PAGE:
The final road race of the season did not disappoint for me. The course was a rolling 3-ish mile triangular lap on three roads surrounding a forest preserve in Oak Brook. Having scouted the course 3 times in the previous weeks I felt very confident with the course and knowing where to be and how fast one would be going during certain sections. The first cat 5 heat was going to be 6 laps for a total of about 19 miles.

Having such "intimate" knowledge of the course I knew I wanted to be up front going into the second turn, a very tight switchback that led into a 90 degree turn that was flat for a little bit before the climbing section of the course. As the race started I scrambled to click in. As is always the case I missed the pedal and was chasing the back of the pack. Luckily the pack was cruising pretty slow. I took the first turn wide and made up a couple of spots. The pack was mostly stretched out even though we weren't going fast, this allowed me to move up in position as we were coming into the second tight turn. Having been unable to properly warm up, my legs felt like cement and my high level of nervousness had not subsided as it usually does once the race starts.

Before I knew it I realized that I was in the position that I wanted to be leading into the turn as I was riding about 4th from the front. The riders in front of me took the turn cautiously...thats when the killer instinct kicked in. As we cleared the tight switch back I launched an attack knowing the majority of the pack was still cautiously turning. My legs instantly responded and the adrenaline kicked in hard.

My brain and all other non-leg body parts ceased to function momentarily as I flew off the front. The adrenaline was pumping so hard that I hadn't realized that I was already going up the climb. My eyes had to tell my legs that I was going up the first climb because they sure weren't slowing down for nothing not even good old gravity. I looked back and could see that I had a considerable gap on the pack, unfortunately I had hoped that I would have brought a chaser or two with me but that was not the case.

Having been in a solo breakaway once before this summer I knew what was in store for me. I kept the effort high, just over my time trial pace. Every 15 seconds I would look back in hopes that a strong rider or two would be closing the gap. I crossed the line solo off the front by myself and was able to maintain a gap for about 1/4 of the second lap. As the pack caught me I cautiously slipped back into the pack. Doubt crept into my mind, why did I do that? was that too early? do my legs have anything left? Those questions quickly disappeared from my mind during the lap when as we were going up the main climb I caught some movement out of the corner of my eye. Someone tapped my rear wheel sending me off the road. I was able to stay up and rode on the gravel shoulder as I heard the all too familiar sounds of bikes crashing behind me. That would not be the first close call.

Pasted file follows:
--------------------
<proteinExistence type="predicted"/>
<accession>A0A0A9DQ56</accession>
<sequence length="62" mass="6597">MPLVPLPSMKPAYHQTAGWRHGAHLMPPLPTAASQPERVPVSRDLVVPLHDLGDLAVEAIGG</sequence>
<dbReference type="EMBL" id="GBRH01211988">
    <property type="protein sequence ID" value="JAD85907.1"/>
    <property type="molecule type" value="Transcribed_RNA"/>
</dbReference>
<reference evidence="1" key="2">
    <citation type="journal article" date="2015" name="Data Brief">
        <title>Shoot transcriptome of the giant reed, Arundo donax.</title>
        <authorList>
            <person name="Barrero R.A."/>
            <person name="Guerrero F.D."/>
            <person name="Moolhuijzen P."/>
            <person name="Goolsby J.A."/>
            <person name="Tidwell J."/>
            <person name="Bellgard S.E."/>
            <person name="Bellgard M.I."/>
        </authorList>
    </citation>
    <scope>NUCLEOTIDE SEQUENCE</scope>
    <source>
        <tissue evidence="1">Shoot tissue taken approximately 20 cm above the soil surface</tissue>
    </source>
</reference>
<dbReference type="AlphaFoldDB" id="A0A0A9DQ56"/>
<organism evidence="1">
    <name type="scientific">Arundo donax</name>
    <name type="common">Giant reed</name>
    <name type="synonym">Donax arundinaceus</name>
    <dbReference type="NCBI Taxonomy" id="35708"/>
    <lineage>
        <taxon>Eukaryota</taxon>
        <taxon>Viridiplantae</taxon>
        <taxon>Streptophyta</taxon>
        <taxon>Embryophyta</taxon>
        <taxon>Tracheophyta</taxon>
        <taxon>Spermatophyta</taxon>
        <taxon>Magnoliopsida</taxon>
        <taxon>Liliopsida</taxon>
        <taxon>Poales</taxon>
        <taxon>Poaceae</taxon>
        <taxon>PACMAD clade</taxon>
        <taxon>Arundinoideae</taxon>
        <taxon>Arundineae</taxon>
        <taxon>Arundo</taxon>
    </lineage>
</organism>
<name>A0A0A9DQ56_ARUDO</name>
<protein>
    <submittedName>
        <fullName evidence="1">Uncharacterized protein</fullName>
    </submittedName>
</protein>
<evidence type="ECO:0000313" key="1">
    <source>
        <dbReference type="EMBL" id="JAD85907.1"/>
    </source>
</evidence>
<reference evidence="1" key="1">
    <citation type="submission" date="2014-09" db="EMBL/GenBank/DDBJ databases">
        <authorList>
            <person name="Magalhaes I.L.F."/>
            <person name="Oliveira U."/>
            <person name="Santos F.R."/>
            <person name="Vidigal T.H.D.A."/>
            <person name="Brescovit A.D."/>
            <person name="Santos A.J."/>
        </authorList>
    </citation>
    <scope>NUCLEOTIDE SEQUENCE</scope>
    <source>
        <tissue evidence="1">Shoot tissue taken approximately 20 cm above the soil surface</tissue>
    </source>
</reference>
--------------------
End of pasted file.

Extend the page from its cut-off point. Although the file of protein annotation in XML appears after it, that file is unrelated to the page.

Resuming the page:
The next couple of laps were pretty slow and I was able to maintain good pack position. My teammate Bryan even managed to go off the front for a while with a strong Flatlandia rider. I bridged up to them for a little bit but the pack soon chased us down. About four laps in or so I did something that surprised even myself. I was riding third from the front when the rider leading did the elbow wag and moved to the side, the rider behind him had no interest in riding into the wind so he followed the rider pulling off. As soon as he moved over from in front of me without hesitation or a single nanosecond of thought I attacked again despite being in a spinning-ly low gear. Once again I was off the front by myself for about a half a lap, David from Flatlandia and a wild card team member managed to bridge up and we rode together for another half lap before the pack had enough of our shenanigans and caught us as we got the one lap to go bell.

With one lap to go the pace went up and the pack quickly split in half. I was still feeling strong and confident moving well within the stretched out group. Rather unfortunately we caught up to the race group that went out before us and we were neutralized, this allowed the rest of our pack to catch back up to us. We were now about a mile and a half away with most of the pack still intact. We hit the climbing section at a very good pace but no one was trying any funny stuff. During the descent going into the final climb before the final turn I managed to get good positioning. I looked around and since no one was doing anything I said what the hell I'm going for it. On the final little kicker before the final turn I went for it. I took the last turn tight and fast. Around the turn a long descent leads into a false flat that flattens out before the finish.

I was now leading the pack to the finish line. This is where the memory gets fuzzy, it was all or nothing, this was it...8 months of training...a summer full of intervals...countless crits and soul-crushing hills...getting dropped and lapped...crashing and trashing a frame. My road racing season was coming to an end in these final 500 meters of leg and lung crushing fury. Tunnel vision...legs burning...lungs explode...hold it...hold it...OH SHIT! BUMP. MY REAR WHEEL! CRASH BANG SCRAPE...I’m still up! Go go go go don’t look back 300 meters to finish line riders passing on my meters...damn a third rider...50 meters look back, carnage in the distance.

Ahhh 4th place...

-Adrian Silva